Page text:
Miller Vein is proud to announce its status as an official Ambassador of the Covid-19 Workplace Safety Program through MIOSHA. We are thankful to our teammates for their diligent efforts and attention to detail in maintaining the highest level of patient safety.
To ensure the safety of our friends, families, coworkers and patients, we will continue to adhere to the CDC & Michigan Health guidelines as we navigate through these turbulent times.
Every day we see patients with varicose veins, and these same individuals are often suffering from osteoarthritis (degenerative joint disease). This should come as no surprise, since aging is a significant risk factor for both vein and joint disease. As most people know, wear and tear eventually will weaken bones, joints, and the cartilage in between. Eventually, the pain caused by this degenerative process leads patients to a hip or knee replacement.
Many patients will ask us, “which problem should get treated first, my hip/knee or my veins?” So, you may ask yourself, does the order really matter? Short answer is yes. Why? The sequence of treatment may affect your risk for developing a blood clot! Research has shown that untreated varicose veins are associated with an increased risk of deep venous thrombosis (DVT) after total hip replacement (also known as total hip arthroplasty or THA) or knee replacement (also known as total knee arthroplasty or TKA). In fact, it has been demonstrated that treating vein disease decreases the chance of post-operative DVT by 50%.
Speaking of knee surgery, we have had the occasional patient with knee pain, thought to be arthritis actually turn out venous disease. For example, a 40-year-old female came to our office with varicose veins in both thighs extending to her lower legs. She had received two negative knee arthroscopes to assess her knee pain. This discomfort was bad enough that she had trouble playing with her young daughters. After we treated her veins, she was thrilled! She could play with her kids again. Also, she had the answer that had eluded her for years. Her knee pain was related to her veins.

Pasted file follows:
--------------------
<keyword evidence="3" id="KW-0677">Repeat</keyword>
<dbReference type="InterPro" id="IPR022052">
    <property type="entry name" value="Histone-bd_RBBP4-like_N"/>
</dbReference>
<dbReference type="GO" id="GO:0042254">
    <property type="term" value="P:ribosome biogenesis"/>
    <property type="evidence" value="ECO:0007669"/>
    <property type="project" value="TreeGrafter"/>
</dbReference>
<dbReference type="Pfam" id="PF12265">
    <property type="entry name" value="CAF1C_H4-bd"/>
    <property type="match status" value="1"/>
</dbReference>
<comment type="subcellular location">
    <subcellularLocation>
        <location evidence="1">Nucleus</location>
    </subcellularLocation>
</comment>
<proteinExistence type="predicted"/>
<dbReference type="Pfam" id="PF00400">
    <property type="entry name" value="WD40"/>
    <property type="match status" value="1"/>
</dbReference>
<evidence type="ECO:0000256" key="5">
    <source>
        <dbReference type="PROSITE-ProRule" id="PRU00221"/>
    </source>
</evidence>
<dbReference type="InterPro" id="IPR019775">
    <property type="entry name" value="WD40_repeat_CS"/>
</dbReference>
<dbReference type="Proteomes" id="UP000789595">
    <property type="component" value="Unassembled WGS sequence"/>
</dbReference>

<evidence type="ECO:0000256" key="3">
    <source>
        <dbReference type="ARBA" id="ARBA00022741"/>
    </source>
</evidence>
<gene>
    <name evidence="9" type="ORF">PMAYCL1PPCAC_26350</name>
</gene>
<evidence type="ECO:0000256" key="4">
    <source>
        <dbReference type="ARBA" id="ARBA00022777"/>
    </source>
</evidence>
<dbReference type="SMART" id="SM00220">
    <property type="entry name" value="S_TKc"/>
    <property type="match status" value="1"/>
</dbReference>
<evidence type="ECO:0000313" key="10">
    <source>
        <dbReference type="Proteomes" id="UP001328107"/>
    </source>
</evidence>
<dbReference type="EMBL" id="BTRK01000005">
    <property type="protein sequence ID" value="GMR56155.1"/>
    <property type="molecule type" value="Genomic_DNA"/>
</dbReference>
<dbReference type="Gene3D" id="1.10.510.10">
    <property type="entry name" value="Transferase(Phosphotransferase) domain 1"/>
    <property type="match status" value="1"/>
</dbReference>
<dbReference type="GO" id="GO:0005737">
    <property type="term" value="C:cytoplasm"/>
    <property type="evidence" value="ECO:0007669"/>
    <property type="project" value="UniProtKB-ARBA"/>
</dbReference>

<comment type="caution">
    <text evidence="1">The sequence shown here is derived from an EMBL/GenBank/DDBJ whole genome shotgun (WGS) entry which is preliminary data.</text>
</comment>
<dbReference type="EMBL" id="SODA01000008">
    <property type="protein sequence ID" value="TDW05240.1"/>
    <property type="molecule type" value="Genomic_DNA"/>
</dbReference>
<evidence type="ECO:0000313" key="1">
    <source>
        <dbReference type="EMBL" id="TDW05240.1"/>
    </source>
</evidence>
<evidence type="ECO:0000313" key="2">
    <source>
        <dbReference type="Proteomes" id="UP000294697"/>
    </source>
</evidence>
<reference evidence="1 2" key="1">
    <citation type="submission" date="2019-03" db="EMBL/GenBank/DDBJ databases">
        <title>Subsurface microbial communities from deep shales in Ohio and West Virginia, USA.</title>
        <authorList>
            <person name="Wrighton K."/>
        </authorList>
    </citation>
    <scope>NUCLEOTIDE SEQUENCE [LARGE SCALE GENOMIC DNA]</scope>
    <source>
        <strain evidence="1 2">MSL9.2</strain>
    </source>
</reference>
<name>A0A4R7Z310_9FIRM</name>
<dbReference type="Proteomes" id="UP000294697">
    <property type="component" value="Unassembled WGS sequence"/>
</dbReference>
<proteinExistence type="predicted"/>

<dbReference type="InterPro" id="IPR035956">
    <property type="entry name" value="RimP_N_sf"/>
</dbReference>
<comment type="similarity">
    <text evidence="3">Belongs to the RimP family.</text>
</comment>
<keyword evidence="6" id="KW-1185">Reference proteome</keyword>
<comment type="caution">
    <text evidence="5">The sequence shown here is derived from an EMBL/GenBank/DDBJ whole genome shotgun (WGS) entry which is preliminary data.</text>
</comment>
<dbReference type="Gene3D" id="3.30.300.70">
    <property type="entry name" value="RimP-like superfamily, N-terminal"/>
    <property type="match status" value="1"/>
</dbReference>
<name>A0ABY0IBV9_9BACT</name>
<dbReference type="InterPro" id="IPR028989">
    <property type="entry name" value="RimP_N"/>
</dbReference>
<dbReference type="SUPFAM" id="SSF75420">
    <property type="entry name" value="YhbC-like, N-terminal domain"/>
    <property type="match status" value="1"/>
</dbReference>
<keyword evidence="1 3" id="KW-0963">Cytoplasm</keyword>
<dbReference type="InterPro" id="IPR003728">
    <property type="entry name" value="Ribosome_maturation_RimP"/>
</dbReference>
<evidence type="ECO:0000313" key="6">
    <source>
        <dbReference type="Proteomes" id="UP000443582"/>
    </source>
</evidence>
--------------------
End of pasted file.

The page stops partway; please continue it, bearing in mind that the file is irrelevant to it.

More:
Varicose veins are more than a cosmetic concern. Not only do they cause pain, aching, swelling and other lower extremity symptoms but they are a risk factor for blood clots after hip or knee surgery. Thus, it’s useful to receive appropriate vein treatment prior to these orthopedic surgeries.
Prophylactic GSV surgery in elderly candidates for hip or knee arthroplasty
Open Med (Wars). 2016; 11(1): 471–476. Gennaro Quarto, Bruno Amato, Giacomo Benassai, Marco Apperti, Antonio Sellitti, Luigi Sivero, and Ermenegildo Furino
Does Previous Varicose Vein Surgery Alter Deep Vein Thrombosis Risk after Lower Limb Arthroplasty? Orthopaedic Surgery2012; 4:222–226 • DOI: 10.1111/os.12003
Anahita Dua, MD, Santiago Neiva, Alasdair Sutherland, MD(Hons), FRCSEd(Tr&Orth)
Varicose veins in the United States are a common problem. In fact, it is estimated that approximately 30% of the adult population have these irritating veins. Unfortunately, many physicians believe that these are only a cosmetic problem, especially when they care for an elderly patient. Nothing could be further from the truth!
Varicose veins are frequently associated with significant symptoms that cause many “functional” limitations. In other words, people have a problem carrying out their typical activities of daily living. It becomes difficult to do yard work, housework, or even to go shopping!
Furthermore, quality of life studies reveals that people with varicose veins often have scores (how they rate their quality of life) that are similar to those who have had prior heart attack, stroke, or a fractured hip. It’s a serious problem.
With this in mind, there was an interesting study that looked at how octogenarians did after vein ablation (closing a vein down) and compared them to younger patients. Of note, those who were over the age of 80 typically had far more cardiovascular co-morbidities (heart and vascular conditions). They also usually had more severe vein disease compared to their younger buddies.